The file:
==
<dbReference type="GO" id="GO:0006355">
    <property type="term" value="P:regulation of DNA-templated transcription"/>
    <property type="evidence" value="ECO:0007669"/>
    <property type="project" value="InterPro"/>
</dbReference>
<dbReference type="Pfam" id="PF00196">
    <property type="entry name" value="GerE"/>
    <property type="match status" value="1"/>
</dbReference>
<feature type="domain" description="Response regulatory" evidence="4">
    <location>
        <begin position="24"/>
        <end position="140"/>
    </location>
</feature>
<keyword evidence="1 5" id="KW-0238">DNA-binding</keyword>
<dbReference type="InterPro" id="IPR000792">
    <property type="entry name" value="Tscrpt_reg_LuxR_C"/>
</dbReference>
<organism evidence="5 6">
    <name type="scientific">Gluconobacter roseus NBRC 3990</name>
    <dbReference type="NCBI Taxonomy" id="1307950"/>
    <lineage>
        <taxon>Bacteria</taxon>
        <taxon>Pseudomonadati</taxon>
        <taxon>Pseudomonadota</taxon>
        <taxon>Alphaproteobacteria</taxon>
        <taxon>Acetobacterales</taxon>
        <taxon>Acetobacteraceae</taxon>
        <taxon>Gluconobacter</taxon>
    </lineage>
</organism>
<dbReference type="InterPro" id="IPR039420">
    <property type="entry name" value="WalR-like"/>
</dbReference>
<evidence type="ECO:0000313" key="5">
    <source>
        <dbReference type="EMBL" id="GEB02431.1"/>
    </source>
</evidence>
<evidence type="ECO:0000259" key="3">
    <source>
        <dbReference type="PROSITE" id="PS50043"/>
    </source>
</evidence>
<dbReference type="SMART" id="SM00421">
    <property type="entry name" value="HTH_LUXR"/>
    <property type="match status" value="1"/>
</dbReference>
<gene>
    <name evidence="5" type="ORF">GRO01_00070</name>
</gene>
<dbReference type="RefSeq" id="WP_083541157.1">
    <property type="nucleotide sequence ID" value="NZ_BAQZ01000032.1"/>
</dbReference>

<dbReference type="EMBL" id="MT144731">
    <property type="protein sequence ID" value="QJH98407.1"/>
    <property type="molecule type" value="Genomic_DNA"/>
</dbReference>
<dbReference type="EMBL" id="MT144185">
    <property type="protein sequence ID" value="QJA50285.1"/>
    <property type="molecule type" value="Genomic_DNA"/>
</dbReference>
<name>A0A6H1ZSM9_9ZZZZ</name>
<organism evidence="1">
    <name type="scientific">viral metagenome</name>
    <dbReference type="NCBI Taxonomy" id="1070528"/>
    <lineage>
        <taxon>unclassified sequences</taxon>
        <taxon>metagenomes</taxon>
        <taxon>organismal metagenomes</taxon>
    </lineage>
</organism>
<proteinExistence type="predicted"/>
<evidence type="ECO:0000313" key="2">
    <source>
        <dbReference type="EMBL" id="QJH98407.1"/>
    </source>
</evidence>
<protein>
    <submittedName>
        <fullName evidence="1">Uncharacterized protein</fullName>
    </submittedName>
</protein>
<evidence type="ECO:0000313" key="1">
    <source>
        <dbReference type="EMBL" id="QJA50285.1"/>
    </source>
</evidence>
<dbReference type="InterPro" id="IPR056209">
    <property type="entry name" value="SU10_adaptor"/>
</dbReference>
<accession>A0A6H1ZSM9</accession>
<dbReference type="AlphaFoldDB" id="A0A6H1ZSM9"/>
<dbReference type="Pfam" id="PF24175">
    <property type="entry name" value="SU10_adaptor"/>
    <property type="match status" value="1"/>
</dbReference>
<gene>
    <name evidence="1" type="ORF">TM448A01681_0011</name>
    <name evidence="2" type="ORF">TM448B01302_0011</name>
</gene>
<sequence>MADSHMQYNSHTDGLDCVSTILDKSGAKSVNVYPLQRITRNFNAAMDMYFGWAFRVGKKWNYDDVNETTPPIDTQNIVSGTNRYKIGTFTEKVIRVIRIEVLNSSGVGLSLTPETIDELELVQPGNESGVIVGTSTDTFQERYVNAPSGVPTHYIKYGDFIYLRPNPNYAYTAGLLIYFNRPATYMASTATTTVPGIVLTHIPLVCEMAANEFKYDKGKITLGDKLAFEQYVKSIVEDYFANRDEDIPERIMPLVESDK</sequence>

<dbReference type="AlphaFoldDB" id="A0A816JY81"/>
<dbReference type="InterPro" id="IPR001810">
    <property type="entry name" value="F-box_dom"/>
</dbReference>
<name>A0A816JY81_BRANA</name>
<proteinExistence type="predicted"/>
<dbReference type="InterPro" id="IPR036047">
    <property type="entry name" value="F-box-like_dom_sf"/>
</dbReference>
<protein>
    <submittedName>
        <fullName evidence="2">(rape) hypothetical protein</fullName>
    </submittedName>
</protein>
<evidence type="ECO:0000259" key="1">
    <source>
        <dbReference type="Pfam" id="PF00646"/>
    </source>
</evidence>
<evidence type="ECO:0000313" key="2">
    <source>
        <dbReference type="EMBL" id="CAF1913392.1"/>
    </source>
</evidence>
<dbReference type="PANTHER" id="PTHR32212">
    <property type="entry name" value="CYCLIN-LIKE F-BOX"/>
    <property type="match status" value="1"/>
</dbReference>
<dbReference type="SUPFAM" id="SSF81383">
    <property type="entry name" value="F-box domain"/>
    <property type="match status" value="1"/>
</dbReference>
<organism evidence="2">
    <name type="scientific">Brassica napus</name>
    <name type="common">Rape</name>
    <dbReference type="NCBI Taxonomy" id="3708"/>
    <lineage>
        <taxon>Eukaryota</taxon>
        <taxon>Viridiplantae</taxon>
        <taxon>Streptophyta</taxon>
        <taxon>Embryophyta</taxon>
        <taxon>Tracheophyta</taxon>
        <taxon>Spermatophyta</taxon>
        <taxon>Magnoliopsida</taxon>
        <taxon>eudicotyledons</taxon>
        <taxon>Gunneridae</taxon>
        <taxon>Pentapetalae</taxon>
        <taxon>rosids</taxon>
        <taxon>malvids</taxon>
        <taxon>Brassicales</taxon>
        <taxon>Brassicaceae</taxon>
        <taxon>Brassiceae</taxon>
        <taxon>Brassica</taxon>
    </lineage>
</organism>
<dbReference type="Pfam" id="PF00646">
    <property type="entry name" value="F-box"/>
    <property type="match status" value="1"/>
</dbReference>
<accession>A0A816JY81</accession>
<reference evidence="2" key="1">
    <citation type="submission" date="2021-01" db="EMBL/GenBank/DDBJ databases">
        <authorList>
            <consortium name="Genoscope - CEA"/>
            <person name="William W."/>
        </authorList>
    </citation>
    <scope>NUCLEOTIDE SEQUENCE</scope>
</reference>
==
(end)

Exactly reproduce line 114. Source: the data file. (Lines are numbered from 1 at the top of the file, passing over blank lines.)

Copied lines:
    <submittedName>